Automated dispensing replacing pharmacists is a “simplistic approach that shows lack of understanding,” say pharmacy organisations
While pharmacy organisations have welcomed recommendations by the Productivity Commission that support pharmacists’ role in collaborative care, they have rejected calls to shift community pharmacy to an automatic dispensing model.
The Commission report, tabled in Parliament and released to the Federal Government this week, called for a community pharmacy model of automatic dispensing supervised by people with qualifications involving “substantially less training” than is currently required for pharmacists.
The PSA says the recommendations are a “major concern”.
“PSA agrees that change offers the potential for serious gains in the healthcare system, but we see the method of achieving this change differently to that of the Productivity Commission,” says PSA National President Dr Shane Jackson.
“Community pharmacy is a vital network of healthcare that should be invested in rather than be diminished,” says Dr Jackson.
“Reforms to boost productivity should link activities by pharmacists to health outcomes.
“The professional consideration and interaction of a pharmacist – the most accessible health professionals in Australia – around medicines, medication management and the patient are fundamental components of the dispensing process.
“Removal of these aspects will likely compromise patient safety and affect health outcomes.”
The SHPA has also rejected the Commission’s recommendations for the community pharmacy model.
“SHPA does not support the recommendation to move away from community pharmacy as a central mechanism for dispensing medicines to Australian patients,” it says in a statement.
However it does support recommendations to increase and expand the role of Australian pharmacists.
SHPA Chief Executive Kristin Michaels argues the adoption of automated machine dispensing supervised by less trained and qualified individuals in the retail pharmacy sector would be a “simplistic approach” that shows a lack of understanding of the complexity of patients’ medicine needs.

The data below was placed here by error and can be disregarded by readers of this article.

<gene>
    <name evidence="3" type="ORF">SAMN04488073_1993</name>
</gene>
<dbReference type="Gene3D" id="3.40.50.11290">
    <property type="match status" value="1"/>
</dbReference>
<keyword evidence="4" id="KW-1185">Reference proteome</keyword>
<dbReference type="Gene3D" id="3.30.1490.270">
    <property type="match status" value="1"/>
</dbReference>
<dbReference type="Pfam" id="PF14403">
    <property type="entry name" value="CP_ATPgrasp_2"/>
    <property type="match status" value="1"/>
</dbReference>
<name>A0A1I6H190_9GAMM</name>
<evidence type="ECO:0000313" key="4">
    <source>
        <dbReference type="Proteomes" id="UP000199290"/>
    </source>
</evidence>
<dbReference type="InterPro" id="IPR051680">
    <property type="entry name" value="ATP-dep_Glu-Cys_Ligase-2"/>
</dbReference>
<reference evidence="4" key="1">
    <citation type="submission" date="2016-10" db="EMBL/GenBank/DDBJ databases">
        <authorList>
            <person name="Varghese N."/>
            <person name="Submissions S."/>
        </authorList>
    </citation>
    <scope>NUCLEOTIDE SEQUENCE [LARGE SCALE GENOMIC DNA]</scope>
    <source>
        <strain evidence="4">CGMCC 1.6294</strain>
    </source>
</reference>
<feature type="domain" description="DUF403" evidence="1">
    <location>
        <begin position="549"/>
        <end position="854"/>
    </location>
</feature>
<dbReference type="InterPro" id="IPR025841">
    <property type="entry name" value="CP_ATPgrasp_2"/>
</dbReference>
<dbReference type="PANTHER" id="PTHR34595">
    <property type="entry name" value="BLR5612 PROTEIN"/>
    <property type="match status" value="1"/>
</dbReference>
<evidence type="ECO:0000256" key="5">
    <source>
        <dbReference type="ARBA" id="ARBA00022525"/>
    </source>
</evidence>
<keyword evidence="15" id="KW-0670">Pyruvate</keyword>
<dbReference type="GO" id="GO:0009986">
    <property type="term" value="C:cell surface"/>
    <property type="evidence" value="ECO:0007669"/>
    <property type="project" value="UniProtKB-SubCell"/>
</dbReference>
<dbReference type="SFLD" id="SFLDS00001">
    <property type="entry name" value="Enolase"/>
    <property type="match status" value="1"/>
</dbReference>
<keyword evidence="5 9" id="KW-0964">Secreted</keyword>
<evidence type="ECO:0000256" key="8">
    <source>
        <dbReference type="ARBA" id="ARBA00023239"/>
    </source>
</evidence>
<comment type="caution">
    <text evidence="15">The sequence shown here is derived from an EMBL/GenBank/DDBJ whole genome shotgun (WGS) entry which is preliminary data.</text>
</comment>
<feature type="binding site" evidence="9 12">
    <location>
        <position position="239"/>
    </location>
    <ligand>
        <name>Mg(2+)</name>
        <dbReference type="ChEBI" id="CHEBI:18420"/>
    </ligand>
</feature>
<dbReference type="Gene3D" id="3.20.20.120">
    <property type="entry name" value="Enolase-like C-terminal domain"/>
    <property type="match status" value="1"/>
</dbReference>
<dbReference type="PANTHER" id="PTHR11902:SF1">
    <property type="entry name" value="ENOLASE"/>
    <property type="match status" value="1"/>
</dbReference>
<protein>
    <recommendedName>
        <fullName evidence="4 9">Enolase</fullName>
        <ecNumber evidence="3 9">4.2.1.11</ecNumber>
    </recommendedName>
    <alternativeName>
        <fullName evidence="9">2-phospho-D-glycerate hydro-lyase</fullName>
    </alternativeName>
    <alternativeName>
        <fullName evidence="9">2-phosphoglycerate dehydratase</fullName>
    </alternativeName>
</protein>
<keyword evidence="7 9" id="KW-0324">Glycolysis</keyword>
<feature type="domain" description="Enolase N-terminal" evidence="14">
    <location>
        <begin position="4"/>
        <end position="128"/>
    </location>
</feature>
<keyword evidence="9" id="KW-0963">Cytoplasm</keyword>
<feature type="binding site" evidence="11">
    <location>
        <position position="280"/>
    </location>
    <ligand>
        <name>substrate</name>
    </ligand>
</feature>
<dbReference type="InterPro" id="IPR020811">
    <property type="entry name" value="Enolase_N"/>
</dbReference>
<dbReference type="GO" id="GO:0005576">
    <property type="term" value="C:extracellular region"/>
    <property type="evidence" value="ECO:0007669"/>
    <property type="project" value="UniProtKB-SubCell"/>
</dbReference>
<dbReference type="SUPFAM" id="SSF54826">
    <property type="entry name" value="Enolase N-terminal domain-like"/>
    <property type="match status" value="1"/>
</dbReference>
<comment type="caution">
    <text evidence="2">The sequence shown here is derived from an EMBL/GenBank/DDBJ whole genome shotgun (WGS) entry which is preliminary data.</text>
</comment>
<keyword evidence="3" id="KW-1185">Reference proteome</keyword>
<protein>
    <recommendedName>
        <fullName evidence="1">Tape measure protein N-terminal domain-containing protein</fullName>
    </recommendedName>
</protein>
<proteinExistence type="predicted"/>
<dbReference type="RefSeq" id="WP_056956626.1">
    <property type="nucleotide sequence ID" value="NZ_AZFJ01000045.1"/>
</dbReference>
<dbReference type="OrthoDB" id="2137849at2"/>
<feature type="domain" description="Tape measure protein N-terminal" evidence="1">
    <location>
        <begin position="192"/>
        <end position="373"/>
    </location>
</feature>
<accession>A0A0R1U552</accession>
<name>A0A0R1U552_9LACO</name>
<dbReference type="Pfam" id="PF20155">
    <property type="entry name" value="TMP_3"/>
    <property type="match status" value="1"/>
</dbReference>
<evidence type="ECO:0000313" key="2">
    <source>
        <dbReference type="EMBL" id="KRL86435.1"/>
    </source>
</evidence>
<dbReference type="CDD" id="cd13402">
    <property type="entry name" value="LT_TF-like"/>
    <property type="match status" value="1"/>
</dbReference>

“Patients need support when receiving medication, and this recommendation devalues the unique expertise pharmacists provide in protecting the community by ensuring optimal quality use of medicines.
“There are three key components – clinical review, dispensing, and patient counselling and education – and weakening these pillars will lead to patient hardship and significant subsequent costs.”
The PSA and SHPA join the Pharmacy Guild in voicing opposition to the recommendations around automated dispensing.
The Pharmacy Guild roundly rejected them as “ill-informed” and warned they would lead to “the dumbing down of a revered health profession”.
“In an astounding piece of short-sightedness, the Commission actually recommends a reduction in the qualifications and training required to become a pharmacist, creating a sub-class of under-qualified people to ‘supervise’ automated dispensing,” said the Guild in a statement.
“This displays an appalling misunderstanding of the complexities and responsibilities required in the safe dispensing of prescription medicines.
“This irrational recommendation to deprive Australians of this direct personal care from highly trained medicine specialists should be roundly rejected by governments and by the community.
“The complete lack of meaningful consultation with relevant stakeholders – let alone the Australian consumers who make 350 million visits a year to local pharmacies – before making such radical and unworkable recommendations is breathtaking.”